So, yes, it’s tough being a kid. But what can you do about it? At least they don’t have to worry about a boss and bills to pay and taking care of little growing human beings!! Well there is something you can do to help make all this change that kids naturally experience feel easier. And, surprise surprise, it involves play.
Playlistening is the Hand in Hand Parenting Tool that engages the healing power of laughter to help children work through challenges and feel more powerful in their world. Feeling more powerful leads to higher self esteem. Higher self esteem means a child that perseveres more when the going gets tough and is more resilient when they fail. And let’s be honest, success involves a lot of failure.
Here is how to playlisten with your child:
But not through tickling. Tickling can in fact create more feelings of powerlessness. Instead, find the gleam in your child’s eye and go for it.
Play the less powerful role.
Let them be the king or queen and you the willing servant. And incorporate themes about what your child is struggling with. Getting to be in the more powerful role in regard to a challenge helps children feel more in control of their lives and more able to meet the day.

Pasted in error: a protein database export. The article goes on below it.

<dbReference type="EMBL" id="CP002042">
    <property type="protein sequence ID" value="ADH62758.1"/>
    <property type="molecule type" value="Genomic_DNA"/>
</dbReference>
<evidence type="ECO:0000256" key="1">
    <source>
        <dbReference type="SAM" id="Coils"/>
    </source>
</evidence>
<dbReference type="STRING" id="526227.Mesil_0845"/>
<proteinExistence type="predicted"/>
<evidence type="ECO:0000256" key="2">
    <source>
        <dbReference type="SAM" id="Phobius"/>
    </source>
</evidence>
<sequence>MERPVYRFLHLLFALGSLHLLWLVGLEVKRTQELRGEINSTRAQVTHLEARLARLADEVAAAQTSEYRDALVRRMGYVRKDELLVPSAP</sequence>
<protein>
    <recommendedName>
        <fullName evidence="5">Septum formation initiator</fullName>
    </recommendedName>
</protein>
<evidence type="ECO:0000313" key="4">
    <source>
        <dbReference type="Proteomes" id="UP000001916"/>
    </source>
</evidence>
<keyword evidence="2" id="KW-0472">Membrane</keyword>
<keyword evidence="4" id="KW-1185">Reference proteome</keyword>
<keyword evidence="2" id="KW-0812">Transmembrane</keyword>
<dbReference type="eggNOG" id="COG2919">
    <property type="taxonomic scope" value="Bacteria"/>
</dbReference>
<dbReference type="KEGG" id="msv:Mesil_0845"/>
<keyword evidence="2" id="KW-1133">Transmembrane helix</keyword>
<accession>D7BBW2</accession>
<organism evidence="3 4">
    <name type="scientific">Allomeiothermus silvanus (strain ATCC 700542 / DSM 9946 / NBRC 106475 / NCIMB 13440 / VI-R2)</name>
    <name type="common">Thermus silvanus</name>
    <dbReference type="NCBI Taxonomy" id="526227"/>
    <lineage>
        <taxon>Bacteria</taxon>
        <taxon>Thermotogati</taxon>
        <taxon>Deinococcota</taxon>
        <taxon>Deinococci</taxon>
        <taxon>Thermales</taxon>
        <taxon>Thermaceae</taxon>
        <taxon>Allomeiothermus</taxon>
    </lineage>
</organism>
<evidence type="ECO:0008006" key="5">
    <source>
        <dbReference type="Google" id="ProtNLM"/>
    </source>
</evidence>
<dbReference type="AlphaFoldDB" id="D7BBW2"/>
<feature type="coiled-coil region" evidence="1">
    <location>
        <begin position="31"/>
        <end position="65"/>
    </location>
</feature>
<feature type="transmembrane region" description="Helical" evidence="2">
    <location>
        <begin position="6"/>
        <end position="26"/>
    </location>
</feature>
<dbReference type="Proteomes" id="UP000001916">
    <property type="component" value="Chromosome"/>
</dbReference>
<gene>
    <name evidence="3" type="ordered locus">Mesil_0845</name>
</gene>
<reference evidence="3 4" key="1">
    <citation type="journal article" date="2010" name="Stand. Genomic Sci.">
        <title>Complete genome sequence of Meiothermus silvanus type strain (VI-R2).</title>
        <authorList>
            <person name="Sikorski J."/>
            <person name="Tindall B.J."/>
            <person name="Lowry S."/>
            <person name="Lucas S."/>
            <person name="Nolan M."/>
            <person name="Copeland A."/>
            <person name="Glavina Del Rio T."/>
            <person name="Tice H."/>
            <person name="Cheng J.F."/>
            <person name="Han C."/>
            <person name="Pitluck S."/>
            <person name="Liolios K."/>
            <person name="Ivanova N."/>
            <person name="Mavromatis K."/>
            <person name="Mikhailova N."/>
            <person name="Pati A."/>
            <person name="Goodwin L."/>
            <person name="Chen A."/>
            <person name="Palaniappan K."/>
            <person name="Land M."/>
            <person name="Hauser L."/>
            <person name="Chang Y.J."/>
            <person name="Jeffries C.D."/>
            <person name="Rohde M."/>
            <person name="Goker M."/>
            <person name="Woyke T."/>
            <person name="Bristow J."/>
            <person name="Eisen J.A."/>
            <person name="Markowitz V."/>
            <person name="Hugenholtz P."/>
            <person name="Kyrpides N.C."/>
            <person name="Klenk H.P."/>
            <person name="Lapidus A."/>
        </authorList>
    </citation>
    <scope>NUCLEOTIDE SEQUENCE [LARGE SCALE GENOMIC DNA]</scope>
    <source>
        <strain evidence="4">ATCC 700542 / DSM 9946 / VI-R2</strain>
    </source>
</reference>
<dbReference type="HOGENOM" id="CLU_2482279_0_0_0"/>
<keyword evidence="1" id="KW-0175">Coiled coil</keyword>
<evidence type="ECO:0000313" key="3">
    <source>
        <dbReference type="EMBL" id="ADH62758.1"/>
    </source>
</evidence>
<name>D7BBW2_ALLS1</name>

Here is an example with an older child:
S. is a 12 year old boy. He is super intelligent, a wiz with the computer, and has trouble following his mom’s instructions. They get into fights, usually in the morning over the routine. One day I came over and he and his mom had a bad fight that morning. I engaged him in one of his favorite games. He throws a ball against the wall and I try to get it from it. We always end up rolling on the floor fighting for the ball, peels of laughter coming from both of us. This day after he was warmed up with laughter I asked him to tell me exactly what he would like to say to his mom, totally uncensored. He unleashed his thoughts with a huge grin on his face and I acted the part of his mom, only in a very exaggerated evil villain sort of way. We yelled back at each other for a few minutes until it turned into a knock down fight, again laughing all the way.
He knew it was play. He knew he can’t talk to his mom that way and he knew exactly how to control his body to keep it playful, just like my nephew did when we played. No one got hurt. But in both these instances these children got to express what was being bottled up and do it with laughter with someone who cares about them. And that’s the crux of Playlistening.
Get your child to laugh, usually by laughing at yourself. And connect through that laughter to the love that is underneath the anger, the pain, the tears.
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